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At least 78 homeless people died on the streets over winter

At least 78 homeless people have died on the streets and in temporary accommodation this winter – equivalent to more than two deaths a week and more than the number who died in the Grenfell Tower fire, which has dominated the social housing agenda for the past year. Research undertaken by the Bureau of

Investigative Journalism revealed the number of deaths on the streets and in shelters. It brings the total number of recorded deaths of homeless people to more than 300 since 2013. The figures could even be an under-estimate

of the true figure as no part of Whitehall records homeless death statistics at a national level, and local authorities are not required to record the information. The rise in homeless deaths comes as the BIJ launches its Dying Homeless project, which aims to establish accurate statistics on the issue by putting pressure on the Government to officially record the data. Last month, the Guardian newspaper

reported the annual number of recorded deaths of homeless people has more than doubled over the last five years, rising from 32 in 2013 to 77 in 2017. So far, 40 deaths have already been recorded in the first four months of 2018, meaning at least 318 homeless people have died since 2013. The average age of rough sleepers who died in

the last five years was 43, around half the usual life expectancy in the UK. Where local authorities provided a gender, the figures showed that 88 per cent of those who died were men. Rough sleeping has increased by 169 per cent

since 2010 with an estimated 4,751 people bedding down outdoors in 2017. Charities say the official figures fail to capture the true level of street homelessness. Austerity, rising rents and a lack of social housing have all been blamed for the rise in homeless deaths, with charities calling for multi-agency investigations after every death. Jeremy Swain, chief executive of Thames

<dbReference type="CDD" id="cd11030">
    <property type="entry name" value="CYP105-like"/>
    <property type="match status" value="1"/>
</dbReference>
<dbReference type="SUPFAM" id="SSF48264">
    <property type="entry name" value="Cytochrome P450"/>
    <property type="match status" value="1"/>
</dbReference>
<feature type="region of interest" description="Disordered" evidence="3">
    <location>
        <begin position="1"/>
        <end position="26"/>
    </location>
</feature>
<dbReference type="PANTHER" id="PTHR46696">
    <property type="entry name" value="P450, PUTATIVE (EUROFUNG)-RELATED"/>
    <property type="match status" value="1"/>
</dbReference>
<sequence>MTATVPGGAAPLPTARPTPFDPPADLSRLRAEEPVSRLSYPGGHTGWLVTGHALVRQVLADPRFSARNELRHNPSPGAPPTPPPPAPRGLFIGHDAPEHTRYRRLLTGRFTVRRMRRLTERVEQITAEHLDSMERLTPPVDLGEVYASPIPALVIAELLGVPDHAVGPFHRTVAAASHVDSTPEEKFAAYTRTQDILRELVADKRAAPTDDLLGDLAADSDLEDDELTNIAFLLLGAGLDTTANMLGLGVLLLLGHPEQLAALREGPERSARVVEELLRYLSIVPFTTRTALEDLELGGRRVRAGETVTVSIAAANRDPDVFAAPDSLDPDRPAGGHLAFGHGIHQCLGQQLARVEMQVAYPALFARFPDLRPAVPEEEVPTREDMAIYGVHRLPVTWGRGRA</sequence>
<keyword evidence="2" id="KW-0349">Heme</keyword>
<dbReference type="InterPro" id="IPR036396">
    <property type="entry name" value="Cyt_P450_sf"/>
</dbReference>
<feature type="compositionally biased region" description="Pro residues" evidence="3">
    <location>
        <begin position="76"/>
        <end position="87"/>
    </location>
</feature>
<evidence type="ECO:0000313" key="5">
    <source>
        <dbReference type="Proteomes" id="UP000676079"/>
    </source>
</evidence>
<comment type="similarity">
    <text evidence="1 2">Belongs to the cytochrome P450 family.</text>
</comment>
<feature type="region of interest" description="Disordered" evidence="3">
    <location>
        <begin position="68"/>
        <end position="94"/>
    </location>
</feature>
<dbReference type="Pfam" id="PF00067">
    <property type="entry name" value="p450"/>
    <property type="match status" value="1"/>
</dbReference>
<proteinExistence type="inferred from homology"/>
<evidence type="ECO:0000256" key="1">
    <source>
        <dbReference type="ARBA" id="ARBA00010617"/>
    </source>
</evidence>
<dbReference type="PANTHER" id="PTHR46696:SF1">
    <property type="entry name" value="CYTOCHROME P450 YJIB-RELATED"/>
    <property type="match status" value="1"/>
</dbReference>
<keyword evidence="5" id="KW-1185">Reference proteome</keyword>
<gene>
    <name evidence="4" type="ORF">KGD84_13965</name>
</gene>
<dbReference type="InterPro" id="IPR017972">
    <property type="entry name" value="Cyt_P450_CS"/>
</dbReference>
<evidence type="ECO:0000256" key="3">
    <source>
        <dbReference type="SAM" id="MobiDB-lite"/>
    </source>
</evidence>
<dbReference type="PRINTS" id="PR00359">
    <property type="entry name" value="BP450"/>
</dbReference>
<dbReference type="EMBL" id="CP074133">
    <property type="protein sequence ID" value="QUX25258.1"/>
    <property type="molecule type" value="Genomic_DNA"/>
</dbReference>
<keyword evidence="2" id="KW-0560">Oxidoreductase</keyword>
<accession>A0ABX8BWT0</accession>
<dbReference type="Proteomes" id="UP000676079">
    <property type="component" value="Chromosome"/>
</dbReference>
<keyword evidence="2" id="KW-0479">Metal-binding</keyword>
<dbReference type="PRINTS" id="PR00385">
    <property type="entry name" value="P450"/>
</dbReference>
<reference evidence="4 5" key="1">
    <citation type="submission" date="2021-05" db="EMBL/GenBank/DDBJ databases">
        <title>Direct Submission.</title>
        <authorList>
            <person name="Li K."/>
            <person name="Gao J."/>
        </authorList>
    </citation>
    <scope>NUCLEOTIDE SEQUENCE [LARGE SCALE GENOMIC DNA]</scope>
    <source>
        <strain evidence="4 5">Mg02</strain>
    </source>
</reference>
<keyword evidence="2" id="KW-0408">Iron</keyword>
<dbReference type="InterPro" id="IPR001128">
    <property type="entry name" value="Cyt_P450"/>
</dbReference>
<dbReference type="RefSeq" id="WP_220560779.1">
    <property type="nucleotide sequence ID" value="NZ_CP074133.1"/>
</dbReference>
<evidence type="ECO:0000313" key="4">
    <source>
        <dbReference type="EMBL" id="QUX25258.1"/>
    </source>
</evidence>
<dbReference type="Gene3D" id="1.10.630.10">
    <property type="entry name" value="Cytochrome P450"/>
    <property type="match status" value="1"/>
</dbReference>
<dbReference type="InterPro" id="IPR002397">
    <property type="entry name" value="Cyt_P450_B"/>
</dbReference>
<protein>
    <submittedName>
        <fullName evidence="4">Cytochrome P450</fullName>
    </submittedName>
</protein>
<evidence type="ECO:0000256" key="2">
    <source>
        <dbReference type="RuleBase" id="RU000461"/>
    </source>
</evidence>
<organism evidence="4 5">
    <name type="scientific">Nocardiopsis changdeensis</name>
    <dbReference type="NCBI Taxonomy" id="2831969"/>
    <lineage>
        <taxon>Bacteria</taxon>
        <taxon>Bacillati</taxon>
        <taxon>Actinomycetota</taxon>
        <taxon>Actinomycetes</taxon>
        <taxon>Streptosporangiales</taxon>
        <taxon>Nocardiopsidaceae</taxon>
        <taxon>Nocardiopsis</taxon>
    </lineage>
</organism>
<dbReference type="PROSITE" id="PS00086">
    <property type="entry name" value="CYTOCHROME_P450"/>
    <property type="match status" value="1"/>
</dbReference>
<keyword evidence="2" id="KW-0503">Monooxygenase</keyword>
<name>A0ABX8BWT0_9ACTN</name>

Reach works with homeless people in London. He called on the Government to record statistics to help identify the true extent of the problem. “Triggered by public concern at the inexorable

rise in rough sleeping, there is now much greater urgency from Government to tackle rough sleeping across the country. In order to understand the issues that lead to people sleeping rough and find solutions to end their homelessness, we need strong data about who is sleeping rough. It is extraordinary and unacceptable that national data on rough sleepers is so limited,” he said.

Most councils struggling to find housing for the homeless

forced to place more and more people in unstable temporary accommodation. A new report from the charities Crisis and the


Joseph Rowntree Foundation found 70 per cent of councils had difficulties finding social housing for homeless people last year, while 89 per cent reported difficulties in finding private rented accommodation. As a result many councils have been forced to

place more homeless people in temporary accommodation, including Bed & Breakfast hotels and short-stay hostels, leading to urgent calls for more permanent and genuinely affordable homes to be built. The report warns that 78,000 homeless

households in England are in temporary accommodation and, if current trends continue, more than 100,000 households will be trapped in temporary accommodation by 2020.